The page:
Letter A

Day 1*

  • Listen to the Alphabet Song.
  • Learn about the letter A. (This game requires flash player. Check the troubleshooting guide if you are having trouble. On a mobile device, you will need a flash-enabled browser set to “desktop mode” in order to avoid the paid app for this site.)
  • Look at the letter A. (I use a lot of google searches to show them things. I have tried to use safe search to do that, but just in case, I suggest turning on Google safe search on your computer as well.)
  • *Print out the printables workbook (111 pages) or buy as a workbook.
  • Use page 3 of your workbook and color in thealligator. Talk about how she says “Aaaaa!” all the time because she’s scared of everything. (A as in cat) 
  • Listen to a story about April the Alligator. These will work on mobile devices. You click on the screen to turn the page on the computer and swipe to turn the page on a cell phone or tablet. Click on the speaker image to listen to the letters and stories. (We previously had these on videos with boy and girl versions of the stories. These are still available on our youtube page as a playlist. Abraham the Alligator / April the Alligator)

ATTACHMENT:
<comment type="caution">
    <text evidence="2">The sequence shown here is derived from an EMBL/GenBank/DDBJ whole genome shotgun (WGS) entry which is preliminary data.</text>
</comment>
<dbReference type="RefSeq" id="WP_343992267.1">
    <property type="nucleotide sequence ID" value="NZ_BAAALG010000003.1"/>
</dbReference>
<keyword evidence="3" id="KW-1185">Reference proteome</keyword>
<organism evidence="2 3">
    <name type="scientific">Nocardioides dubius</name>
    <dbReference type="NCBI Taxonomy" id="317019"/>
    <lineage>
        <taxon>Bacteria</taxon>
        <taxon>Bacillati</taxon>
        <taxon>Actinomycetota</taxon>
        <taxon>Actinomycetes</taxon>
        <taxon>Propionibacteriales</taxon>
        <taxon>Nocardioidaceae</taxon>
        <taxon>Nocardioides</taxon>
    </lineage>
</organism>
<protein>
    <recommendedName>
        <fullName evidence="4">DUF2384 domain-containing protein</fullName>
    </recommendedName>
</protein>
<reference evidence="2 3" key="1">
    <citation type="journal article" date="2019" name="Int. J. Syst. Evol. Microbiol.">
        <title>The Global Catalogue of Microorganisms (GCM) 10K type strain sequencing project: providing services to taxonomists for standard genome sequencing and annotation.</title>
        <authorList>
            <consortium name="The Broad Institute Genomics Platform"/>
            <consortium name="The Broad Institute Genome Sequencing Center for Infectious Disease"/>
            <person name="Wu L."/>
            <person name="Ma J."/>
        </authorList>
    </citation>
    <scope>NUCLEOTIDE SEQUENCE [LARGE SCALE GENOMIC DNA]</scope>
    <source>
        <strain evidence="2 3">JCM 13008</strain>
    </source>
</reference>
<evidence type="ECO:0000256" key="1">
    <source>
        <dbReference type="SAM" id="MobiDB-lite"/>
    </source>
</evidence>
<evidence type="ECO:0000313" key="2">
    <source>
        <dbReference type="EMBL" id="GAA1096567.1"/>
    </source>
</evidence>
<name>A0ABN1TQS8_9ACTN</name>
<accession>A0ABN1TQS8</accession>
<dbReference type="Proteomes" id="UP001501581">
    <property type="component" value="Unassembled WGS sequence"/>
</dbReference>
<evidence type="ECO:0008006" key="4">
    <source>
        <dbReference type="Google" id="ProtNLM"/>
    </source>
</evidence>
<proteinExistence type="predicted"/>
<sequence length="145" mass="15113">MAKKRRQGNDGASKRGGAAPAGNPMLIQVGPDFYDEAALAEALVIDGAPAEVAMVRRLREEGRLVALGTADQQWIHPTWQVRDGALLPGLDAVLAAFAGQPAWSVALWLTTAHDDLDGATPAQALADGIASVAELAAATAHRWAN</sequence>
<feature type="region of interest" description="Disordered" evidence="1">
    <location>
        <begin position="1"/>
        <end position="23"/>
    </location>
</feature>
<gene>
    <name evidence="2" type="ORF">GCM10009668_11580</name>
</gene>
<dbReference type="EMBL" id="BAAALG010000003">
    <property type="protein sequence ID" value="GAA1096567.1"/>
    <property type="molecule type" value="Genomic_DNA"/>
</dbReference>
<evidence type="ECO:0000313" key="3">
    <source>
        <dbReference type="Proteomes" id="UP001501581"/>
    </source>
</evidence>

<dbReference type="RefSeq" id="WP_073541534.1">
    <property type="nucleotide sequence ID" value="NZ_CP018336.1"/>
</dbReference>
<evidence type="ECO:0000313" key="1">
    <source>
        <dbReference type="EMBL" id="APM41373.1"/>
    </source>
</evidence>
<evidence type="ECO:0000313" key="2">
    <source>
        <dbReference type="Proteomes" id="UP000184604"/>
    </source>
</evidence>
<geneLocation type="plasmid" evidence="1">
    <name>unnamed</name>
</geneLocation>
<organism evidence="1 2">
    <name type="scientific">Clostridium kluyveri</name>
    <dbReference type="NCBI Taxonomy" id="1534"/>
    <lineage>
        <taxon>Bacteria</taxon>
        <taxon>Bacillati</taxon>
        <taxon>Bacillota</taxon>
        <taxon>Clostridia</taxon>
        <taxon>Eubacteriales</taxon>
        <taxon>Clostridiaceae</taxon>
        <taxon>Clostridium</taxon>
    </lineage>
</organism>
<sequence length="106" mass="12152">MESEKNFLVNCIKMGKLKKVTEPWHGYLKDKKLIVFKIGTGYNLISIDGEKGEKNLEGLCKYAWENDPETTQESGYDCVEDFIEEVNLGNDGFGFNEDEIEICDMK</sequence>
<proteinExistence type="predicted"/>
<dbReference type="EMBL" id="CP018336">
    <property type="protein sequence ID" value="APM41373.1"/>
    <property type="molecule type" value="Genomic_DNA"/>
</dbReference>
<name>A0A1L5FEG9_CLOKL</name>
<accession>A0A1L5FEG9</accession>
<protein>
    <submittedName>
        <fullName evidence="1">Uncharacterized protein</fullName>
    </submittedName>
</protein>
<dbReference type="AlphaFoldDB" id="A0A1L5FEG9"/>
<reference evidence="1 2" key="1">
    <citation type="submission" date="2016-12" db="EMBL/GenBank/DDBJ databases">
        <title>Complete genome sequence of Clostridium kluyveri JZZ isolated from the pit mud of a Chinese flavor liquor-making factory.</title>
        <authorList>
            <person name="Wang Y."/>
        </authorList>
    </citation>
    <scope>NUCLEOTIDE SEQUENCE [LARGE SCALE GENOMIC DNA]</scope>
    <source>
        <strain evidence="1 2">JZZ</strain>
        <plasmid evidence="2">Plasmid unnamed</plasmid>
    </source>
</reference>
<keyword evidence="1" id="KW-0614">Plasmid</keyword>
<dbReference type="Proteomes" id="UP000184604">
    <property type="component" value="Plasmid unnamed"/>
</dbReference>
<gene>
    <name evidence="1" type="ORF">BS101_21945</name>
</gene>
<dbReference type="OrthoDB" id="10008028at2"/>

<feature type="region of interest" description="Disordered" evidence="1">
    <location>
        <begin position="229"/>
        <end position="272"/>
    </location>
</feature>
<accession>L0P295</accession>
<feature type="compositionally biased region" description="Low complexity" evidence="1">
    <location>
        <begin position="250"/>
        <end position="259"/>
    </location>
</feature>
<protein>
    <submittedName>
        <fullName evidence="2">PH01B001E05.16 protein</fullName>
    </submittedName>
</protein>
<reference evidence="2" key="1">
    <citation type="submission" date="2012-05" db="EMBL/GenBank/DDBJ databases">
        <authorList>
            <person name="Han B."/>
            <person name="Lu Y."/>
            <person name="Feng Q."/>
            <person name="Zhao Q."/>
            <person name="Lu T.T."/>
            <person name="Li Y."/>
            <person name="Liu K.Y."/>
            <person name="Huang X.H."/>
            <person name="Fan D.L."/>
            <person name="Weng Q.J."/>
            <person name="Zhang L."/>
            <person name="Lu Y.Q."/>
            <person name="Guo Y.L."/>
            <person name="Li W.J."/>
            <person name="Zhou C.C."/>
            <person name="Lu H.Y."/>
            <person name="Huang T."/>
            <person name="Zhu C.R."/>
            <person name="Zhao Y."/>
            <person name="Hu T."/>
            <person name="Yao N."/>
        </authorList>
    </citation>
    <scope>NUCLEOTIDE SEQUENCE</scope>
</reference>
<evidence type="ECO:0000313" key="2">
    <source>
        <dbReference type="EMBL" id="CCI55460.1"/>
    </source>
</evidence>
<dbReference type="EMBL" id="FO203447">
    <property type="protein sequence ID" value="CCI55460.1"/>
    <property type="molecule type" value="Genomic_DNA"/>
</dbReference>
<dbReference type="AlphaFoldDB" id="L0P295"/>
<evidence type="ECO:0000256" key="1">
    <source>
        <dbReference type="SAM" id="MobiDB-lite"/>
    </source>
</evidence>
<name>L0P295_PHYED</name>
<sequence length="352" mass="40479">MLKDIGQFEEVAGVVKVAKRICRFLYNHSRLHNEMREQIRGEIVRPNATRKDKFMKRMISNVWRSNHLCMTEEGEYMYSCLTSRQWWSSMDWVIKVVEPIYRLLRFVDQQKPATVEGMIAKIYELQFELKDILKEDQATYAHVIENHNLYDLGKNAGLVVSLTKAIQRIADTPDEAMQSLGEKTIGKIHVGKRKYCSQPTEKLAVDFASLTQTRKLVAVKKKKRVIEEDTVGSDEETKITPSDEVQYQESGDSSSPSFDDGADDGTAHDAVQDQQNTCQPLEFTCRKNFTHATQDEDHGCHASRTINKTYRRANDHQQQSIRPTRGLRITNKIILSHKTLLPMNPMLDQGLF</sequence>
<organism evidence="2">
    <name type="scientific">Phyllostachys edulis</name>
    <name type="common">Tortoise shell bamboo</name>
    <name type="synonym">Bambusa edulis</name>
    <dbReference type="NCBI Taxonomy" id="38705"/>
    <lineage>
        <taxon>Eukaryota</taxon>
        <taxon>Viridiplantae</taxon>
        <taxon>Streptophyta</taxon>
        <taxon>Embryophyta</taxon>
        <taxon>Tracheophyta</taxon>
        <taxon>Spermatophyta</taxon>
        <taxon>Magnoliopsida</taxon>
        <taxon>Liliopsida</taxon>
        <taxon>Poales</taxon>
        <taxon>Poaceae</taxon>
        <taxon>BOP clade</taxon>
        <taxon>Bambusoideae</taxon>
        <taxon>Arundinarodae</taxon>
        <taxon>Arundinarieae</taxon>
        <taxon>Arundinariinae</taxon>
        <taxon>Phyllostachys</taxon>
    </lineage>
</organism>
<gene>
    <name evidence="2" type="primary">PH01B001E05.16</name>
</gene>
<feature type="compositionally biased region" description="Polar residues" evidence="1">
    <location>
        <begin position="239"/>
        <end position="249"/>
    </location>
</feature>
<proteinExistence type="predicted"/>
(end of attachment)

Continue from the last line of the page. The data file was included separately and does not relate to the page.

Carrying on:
Day 2

  • Listen to the Alphabet Song.  Sing along if you can!  And learn about the letter A.
  • Look at the letter A.
  • Use page 4 of your workbook. Have your child trace the letters with a finger. Afterwards just have them color in the bubble letters. If your child is advanced in small motor skills, you can have them trace, but as far as my houseful of boys is concerned, it’s too early at this point.
  • Don’t forget to talk about April the Alligator that says “Aaaaa!” Point out that her name starts with A.

Day 3*

  • Listen to the Alphabet Song   Sing along!
  • Learn about the letter A.
  • Listen to a story about April the Alligator. (videos Abraham the Alligator / April the Alligator)
  • *Print out this alligator page. Have your child cut and glue and color the page. Show your child how to hide behind the paper and talk like he is the alligator. Say, “Hi, I’m Abe the Alligator. I like to say, “Aaaaa!” Demonstrate and then have your child do it.
  • Don’t expect perfection! They don’t have to cut on the lines or get everything on right. Here’s my 4-yr-old’s version of this. I told him to cut it in chunks. I shaved off a little bit more, but even I didn’t worry about cutting on the lines. Crafts are for fun so let them be fun!       

Day 4*

Day 5

Leave a Reply

Close Menu